We have published a new report which can be found at:
SOTU First Thoughts: Republicans Must Do Better
President Obama highlighted his new centrist political strategy last night, which includes support for reducing the corporate tax rate. Unfortunately, he argued that such a reduction must not increase the deficit. The President certainly does not believe in the economic power of increasing incentives for investment. In 2009, the U.S. government raised nearly $140 billion in revenue from the corporate tax. If the government reduced the corporate tax rate to zero, the resultant growth in the economy would, without question, easily pay for the government's $140 billion in annual revenue loss. The growth wing of the Republican Party must counter the White House's misconception here.
And this is why we were so disappointed with Paul Ryan's response last night. Ryan emphasized our country's ‘crushing burden of debt' that ‘no economy can sustain'. We like Ryan, but he is wrong -- economically and politically.
Research by Louis Woodhill shows quite clearly that should the long-term growth rate of the U.S. economy increase just a little bit, to say 3.9%, the federal government could easily afford its current expenditures and long-term entitlement programs.
And the GOP seems to be reverting to its old political mistake that Jude Wanniski identified in his Two Santa-Claus Theory of modern American politics, which has held true for the last century:
For the U.S. economy to be healthy and growing, there must be a division of labor between Democrats and Republicans; each must be a different kind of Santa Claus....The Democrats, the party of income redistribution, are best suited for the role of Spending Santa Claus. The Republicans, traditionally the party of income growth, should be the Santa Claus of Tax Reduction. It has been the failure of the GOP to stick to this traditional role that has caused much of the nation's economic misery. Only the shrewdness of the Democrats, who have kindly agreed to play both Santa Clauses during critical periods, has saved the nation from even greater misery.... It isn't that Republicans don't enjoy cutting taxes. They love it. But there is something in the Republican chemistry that causes the GOP to become hypnotized by the prospect of an imbalanced budget. Static analysis tells them taxes can't be cut or inflation will result. They either argue for a tax hike to dampen inflation when the economy is in a boom or demand spending cuts to balance the budget when the economy is in recession. [emphasis ours]Last night could have marked a critical inflection point for the economy and the stock market if Ryan had properly countered President Obama's position on corporate taxes. Instead, he seconded Obama's concern on public finances, and thus, the Dow is up only 30 points this morning. While both parties are far from reaching a Hooverian consensus of deep spending cuts along with tax hikes in an effort to tackle the nation's debt, such rhetorical common ground makes it more difficult to achieve substantive tax reform.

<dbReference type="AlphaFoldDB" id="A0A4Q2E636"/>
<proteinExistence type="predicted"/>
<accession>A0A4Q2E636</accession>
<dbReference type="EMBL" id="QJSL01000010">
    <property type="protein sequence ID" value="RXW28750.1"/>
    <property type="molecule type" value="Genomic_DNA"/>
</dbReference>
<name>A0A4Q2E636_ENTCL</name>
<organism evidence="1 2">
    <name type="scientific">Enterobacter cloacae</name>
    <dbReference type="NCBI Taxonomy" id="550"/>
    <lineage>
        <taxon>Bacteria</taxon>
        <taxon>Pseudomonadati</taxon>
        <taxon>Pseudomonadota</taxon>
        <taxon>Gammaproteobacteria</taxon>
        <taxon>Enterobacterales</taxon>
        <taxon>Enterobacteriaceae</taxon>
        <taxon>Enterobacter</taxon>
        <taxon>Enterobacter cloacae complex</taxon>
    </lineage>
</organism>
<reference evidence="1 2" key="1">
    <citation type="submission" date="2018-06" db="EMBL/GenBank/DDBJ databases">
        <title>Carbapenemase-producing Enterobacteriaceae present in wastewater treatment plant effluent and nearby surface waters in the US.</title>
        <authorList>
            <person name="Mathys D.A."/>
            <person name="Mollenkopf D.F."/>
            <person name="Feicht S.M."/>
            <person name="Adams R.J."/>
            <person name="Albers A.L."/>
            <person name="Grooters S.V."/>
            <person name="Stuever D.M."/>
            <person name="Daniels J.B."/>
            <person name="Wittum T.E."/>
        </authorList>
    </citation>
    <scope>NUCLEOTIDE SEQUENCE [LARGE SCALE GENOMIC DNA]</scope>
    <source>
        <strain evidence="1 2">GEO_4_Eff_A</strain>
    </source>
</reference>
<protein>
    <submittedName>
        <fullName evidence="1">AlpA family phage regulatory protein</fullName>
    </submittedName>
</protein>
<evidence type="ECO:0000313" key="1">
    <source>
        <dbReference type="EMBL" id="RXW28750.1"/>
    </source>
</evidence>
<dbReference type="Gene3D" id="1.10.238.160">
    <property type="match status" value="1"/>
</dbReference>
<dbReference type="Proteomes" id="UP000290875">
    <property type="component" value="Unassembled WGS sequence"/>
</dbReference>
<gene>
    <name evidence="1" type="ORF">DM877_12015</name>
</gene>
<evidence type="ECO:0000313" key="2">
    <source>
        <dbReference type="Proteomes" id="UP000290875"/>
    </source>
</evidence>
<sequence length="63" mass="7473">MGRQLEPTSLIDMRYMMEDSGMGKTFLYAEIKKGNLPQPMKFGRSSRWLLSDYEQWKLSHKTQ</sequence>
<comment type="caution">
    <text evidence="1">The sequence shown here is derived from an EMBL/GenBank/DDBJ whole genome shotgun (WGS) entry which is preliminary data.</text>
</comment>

If Republicans are going to focus on spending, they should, as this morning's Wall Street Journal does, focus on the difference between Keynesian stimulus programs by the government and classical economic stimulus that empowers producers in the free market to allocate capital. This was part of what the electorate demanded last November; it was not 'shrinking government' as Charles Krauthammer said last night.
The rest of the voters' message last November was a repudiation of the 2010 healthcare reforms and the Fed's mismanagement of monetary policy. Republicans must improve from here, or the political momentum they enjoyed months ago will fizzle.